Blisters - Caidr
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Blisters

Updated 04.04.2022
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A blister occurs when fluid collects in a pocket between two of the upper layers of the skin. It's very common and most often a result of friction such as shoes rubbing on the skin of your heel. There can be other causes for blisters, such as a burn, abrasive substances, and sometimes viruses or medical conditions can cause blistering. Blisters should go within seven days and the majority can be treated at home. Blisters caused by friction or heat or toxic substances are not contagious. Blisters caused by some viral infections (such as impetigo, herpes, shingles and chickenpox) can be contagious.

Next steps

If the blister is caused by friction, avoid popping the blister as it is protecting the damaged skin underneath from infection and will allow the skin underneath to heal over the course of a week. If you can’t remove the cause of the friction then you can purchase blister plasters from the pharmacy which will help protect the area from further damage. Leave any blister plaster on until it falls off on its own. If the blister is caused by a burn, cool the area, make sure it is clean and put a sterile dressing on. If you have blistered skin from a burn, it would be best to see your practice nurse or doctor.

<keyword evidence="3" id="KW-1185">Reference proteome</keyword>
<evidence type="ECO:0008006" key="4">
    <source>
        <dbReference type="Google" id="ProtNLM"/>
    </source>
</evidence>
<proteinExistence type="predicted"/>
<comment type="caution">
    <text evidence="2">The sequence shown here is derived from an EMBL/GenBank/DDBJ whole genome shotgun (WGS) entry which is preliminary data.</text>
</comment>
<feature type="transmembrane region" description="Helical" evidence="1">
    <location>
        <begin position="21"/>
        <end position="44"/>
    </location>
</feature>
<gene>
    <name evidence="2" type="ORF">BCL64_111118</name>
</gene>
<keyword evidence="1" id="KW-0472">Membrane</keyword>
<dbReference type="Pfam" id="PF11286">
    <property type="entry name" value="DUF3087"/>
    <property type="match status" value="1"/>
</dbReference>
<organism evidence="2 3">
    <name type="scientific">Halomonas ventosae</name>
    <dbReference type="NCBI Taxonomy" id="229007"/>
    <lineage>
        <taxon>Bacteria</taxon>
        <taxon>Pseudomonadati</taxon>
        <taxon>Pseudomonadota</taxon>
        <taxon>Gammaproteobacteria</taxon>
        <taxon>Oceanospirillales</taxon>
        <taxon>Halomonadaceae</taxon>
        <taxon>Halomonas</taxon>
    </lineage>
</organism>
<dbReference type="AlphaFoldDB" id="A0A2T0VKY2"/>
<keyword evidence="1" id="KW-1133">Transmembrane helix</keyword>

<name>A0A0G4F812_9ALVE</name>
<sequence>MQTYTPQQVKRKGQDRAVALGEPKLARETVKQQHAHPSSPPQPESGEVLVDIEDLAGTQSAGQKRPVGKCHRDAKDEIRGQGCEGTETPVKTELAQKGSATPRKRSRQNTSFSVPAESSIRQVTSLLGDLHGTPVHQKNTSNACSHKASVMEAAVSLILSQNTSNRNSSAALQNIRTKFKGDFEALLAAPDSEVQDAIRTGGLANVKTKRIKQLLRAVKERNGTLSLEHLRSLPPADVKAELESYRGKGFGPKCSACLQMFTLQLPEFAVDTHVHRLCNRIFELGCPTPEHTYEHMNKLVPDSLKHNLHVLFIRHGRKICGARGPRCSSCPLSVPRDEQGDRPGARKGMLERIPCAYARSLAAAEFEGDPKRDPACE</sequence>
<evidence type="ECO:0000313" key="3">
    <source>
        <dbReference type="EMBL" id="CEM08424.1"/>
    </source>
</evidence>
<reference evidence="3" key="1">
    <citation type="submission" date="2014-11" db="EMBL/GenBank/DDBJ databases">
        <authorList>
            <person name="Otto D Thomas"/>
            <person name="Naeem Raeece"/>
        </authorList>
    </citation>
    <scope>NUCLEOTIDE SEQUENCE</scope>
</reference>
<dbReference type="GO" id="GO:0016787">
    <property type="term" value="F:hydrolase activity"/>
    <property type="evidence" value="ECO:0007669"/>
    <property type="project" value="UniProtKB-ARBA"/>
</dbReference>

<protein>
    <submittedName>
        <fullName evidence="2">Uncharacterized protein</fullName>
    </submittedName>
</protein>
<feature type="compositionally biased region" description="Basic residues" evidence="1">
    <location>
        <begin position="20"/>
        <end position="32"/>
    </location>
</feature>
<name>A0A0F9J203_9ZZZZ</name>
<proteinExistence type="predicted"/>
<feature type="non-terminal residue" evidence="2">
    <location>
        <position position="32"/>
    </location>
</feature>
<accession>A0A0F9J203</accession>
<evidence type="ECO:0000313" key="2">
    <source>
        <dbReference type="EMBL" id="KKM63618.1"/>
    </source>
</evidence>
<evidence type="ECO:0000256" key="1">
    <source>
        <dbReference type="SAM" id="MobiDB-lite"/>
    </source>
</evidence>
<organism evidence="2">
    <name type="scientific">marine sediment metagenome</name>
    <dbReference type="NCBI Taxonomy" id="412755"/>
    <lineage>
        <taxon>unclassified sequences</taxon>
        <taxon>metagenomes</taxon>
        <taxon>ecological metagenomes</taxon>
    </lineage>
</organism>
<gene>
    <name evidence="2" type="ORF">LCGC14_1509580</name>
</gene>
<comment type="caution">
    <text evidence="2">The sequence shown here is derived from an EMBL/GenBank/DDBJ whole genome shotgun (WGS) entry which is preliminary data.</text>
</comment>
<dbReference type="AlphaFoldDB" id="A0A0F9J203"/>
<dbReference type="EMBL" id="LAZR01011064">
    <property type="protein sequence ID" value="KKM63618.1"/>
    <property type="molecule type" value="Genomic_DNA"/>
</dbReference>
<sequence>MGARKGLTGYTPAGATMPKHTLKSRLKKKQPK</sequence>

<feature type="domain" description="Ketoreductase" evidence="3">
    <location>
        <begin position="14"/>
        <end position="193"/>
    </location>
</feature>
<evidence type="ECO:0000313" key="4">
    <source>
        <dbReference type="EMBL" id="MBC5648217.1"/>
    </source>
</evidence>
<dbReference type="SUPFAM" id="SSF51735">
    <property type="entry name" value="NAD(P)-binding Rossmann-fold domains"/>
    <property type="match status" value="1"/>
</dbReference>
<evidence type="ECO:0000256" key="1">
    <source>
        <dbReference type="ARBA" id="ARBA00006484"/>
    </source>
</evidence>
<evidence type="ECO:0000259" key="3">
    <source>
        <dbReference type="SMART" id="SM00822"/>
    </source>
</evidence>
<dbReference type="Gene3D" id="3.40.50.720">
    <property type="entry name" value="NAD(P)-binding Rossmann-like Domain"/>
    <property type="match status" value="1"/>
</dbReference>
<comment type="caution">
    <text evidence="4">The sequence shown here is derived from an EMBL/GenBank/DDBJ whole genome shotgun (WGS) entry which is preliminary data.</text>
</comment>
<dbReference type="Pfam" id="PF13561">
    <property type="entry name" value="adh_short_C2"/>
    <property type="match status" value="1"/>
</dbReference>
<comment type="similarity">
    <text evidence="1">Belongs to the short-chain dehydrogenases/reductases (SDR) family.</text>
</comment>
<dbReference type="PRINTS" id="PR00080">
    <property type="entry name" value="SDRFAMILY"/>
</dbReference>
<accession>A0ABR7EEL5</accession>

Caidr pharmacists' top tips

There are different types of blister products to both treat blister and prevent them forming. Some products can be placed directly onto the blistered skin to provide moisture and protection, such as Compeed blister plasters that contain gel to cushion and comfort. Other types may be placed inside the shoe, such as a gel cushion on the inside of the heel or Achilles tendon to provide cushioning and support. If you continue to suffer with this problem, it may be worth booking to see a Podiatrist to investigate any other issues that may be causing the problem.

When should I see my doctor?

You should see your doctor as soon as possible if the blister is extremely painful, looks infected (yellow pus inside it and red around the area), if the blister is a result of a mild burn (including from corrosive substances) or if the blister or blisters have occurred without a cause. If it is a result of a severe burn or if you feel unwell then you should call 111 or attend your emergency department.

Am I fit for work?

You are fit for work if you have a simple blister.

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